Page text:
Oral Therapy Options for Relapsing-Remitting Multiple Sclerosis - Episode 9
Characteristics that make the purine antimetabolite, cladribine, a unique treatment option for relapsing-remitting multiple sclerosis.
Jennifer Graves, MD, PhD, MAS: Dr Shah, do you want to tell us a little about the periodic oral medication that we use in MS [multiple sclerosis], cladribine [Mavenclad]?
Suma Shah, MD: Yes. This is a different type of oral medication in our world. Cladribine has also been around for years, similar to teriflunomide [Aubagio]. I have patients who were oncology nurses in the early 1990s who were giving it IV [intravenously]. Most recently, it was approved at total standard doses that are weight-based at 3.5 mg/kg given over 2 weeks in year 1 and over 2 weeks in year 2, with the idea of it being an induction therapy. It’s highly effective. It interferes with DNA repair and as a result takes B cells and T cells out of circulating the immune system. For that reason, there are a couple of things to take into consideration about it.
Because of its strength and the way it works, there’s a bit of immune suppression that occurs in the first few months after taking it, which tends to reset after about 3 months. In addition to that, especially as we talk about pregnancy planning, it’s induction therapy and approved for those 2 years of use. That leaves some questions about what to do and how we should monitor patients after that second year of treatment. That makes it a great option for folks who may be considering pregnancy a couple of years down the line but not right away as something that can be done as an induction and then followed out to see how the patient does.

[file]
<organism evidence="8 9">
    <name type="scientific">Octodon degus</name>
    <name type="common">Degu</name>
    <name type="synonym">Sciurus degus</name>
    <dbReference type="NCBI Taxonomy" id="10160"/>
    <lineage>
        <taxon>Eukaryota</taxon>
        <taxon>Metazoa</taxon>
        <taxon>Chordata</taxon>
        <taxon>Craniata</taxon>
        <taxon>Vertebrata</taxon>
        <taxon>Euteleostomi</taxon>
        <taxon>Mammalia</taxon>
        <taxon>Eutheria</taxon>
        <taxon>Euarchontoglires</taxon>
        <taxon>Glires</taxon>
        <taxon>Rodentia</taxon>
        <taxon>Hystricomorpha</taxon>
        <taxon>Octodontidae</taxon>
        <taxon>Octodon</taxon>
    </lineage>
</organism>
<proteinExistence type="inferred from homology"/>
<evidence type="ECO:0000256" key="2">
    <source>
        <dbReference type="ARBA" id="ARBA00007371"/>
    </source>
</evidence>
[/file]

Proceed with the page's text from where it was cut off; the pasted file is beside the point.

Jennifer Graves, MD, PhD, MAS: Thank you. Dr Macaron, since this is a unique category of oral medications, do you want to add anything to that?
Gabrielle Macaron, MD: It’s worth mentioning the ORACLE-MS trial because it tested cladribine in patients with CIS [clinically isolated syndrome], and the primary outcome was the time to develop clinically definite MS. Cladribine was also efficient in doing that. It reduces the proportion of patients with clinically definite MS. Basically, those are patients who had their first MS attack, and it prevented a second attack or new lesions. It’s highly effective. It was effective in reducing MRI activity by approximately 90%.
The main adverse events are infections, but mainly upper respiratory tract infection, zoster, and malignancy. One of the scary parts about cladribine for many years, especially in the 1990s when there was a trial on the parenteral version of cladribine, was the risk of malignancies in the long run. In CLARITY [clinical trial], there was a higher proportion of patients who had malignancies on cladribine than placebo, but long-term data and extension studies suggest that this risk isn’t much higher. That’s quite reassuring for us to use this medication more frequently in patients.
Jennifer Graves, MD, PhD, MAS: Thank you for watching this NeurologyLive® Peer Exchange. If you enjoyed the content, please subscribe to our e-newsletters to receive upcoming Peer Exchanges and other great content right in your inbox.
Transcript edited for clarity.